Vitamin B12: For Healthy Nerves & Cells
Vitamin B12, also known as cobalamin, is an important cofactor in many critical pathways throughout your body. It is involved in immune regulation, nerve function, creating healthy red blood cells, energy production, mood, and even heart health.
A variety of factors increase your risk for B12 deficiency, including:
- intrinsic factor deficiency
- celiac disease
- chronic stress
- medications including Metformin, Omeprazole, Ranitidine
- high dose vitamin C
- high dose copper
- vegan or vegetarian diet
Absorption of vitamin B12
Vitamin B12 absorption is dependent upon binding with a protein produced by the stomach called intrinsic factor, followed by absorption in the small intestine. When the stomach is inflamed or produces too little intrinsic factor, vitamin B12 levels are affected. Conditions that affect the small intestine, such as celiac disease, will also decrease absorption of B12, and therefore lower systemic levels of this nutrient.
Conditions associated with B12 deficiency
Cobalamin is an important nutrient in producing healthy red blood cells. Having too little vitamin B12 can lead to pernicious anemia. In this condition, your red blood cells are larger than normal which disrupts normal function and compromises the amount of oxygen delivered to the rest of your cells. Symptoms of pernicious anemia include weakness, fatigue, headaches, and neurological disturbances.
Vitamin B12 is also a vital nutrient for proper nerve function by supporting myelin sheath development. Myelin sheaths surround and protect your nerves to facilitate proper function and nerve conduction. This is necessary for nerves throughout the body including your brain, where vitamin B12 may help prevent memory loss. B12 deficiency can damage the myelin sheath and cause symptoms such as neuropathy, numbness and tingling.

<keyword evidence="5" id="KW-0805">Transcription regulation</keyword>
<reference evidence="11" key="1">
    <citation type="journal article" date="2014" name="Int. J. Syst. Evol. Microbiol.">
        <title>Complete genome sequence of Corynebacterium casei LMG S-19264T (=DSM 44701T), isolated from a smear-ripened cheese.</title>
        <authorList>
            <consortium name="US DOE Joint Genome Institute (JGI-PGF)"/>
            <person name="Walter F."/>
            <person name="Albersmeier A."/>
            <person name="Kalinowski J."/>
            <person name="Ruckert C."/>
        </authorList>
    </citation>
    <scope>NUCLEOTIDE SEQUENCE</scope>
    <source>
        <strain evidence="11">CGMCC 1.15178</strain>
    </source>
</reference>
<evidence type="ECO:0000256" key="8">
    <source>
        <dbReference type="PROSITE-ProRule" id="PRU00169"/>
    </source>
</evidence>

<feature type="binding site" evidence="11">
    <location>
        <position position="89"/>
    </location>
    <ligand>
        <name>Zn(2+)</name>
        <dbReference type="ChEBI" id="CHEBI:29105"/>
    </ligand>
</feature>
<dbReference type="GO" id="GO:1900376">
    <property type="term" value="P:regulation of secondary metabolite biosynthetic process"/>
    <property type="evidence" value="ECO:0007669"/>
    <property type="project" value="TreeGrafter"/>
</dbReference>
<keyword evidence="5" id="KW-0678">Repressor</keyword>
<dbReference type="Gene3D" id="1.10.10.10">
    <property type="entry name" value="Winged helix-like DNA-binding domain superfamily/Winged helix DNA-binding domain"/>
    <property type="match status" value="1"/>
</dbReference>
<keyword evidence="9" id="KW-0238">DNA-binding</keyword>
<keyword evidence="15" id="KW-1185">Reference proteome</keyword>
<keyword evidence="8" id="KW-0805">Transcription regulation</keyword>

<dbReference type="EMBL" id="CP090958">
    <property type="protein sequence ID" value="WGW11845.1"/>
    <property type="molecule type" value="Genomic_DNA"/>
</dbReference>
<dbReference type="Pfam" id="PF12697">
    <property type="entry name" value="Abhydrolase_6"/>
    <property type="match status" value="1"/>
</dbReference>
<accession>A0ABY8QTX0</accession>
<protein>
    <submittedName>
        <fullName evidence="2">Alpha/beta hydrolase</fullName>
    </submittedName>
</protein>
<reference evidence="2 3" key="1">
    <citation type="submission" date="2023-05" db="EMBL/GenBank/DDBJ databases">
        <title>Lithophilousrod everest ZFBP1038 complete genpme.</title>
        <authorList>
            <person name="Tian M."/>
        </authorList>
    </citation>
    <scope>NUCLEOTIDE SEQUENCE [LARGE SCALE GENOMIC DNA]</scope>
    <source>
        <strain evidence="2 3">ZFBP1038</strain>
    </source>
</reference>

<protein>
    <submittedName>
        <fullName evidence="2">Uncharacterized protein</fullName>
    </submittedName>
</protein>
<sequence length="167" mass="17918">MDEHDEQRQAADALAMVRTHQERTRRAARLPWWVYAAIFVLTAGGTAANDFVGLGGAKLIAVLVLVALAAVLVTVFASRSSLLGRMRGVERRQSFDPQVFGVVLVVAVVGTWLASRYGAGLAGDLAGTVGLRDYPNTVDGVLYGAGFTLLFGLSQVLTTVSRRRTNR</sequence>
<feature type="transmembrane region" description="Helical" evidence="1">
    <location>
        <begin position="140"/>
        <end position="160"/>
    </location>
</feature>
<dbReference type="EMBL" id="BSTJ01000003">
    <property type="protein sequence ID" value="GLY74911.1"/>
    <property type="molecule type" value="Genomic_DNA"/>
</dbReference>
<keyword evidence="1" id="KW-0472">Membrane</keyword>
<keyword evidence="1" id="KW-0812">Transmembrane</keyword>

Methylcobalamin is the active form of B12. It is involved in the process that converts homocysteine to methionine. Homocysteine is an inflammatory biomarker for the risk of atherosclerosis and cardiovascular disease. Elevated levels of homocysteine have been associated with low levels of B12, as well as vitamin B6 and folate.
How to get vitamin B12 in your diet
Vitamin B12 is not manufactured by the body, and therefore must be consumed to maintain proper levels in the body. Good sources of vitamin B12 are beef or chicken liver, eggs, dairy, meat, and fish. If you are following a strict vegan or vegetarian diet you may not be getting enough B12 in your diet and may require supplementation. Speak with your doctor to see if vitamin B12 capsules, injection, or IV is a good treatment option for you. As with all supplements, be sure to source quality supplement that have been tested by a third party testing company to ensure safety.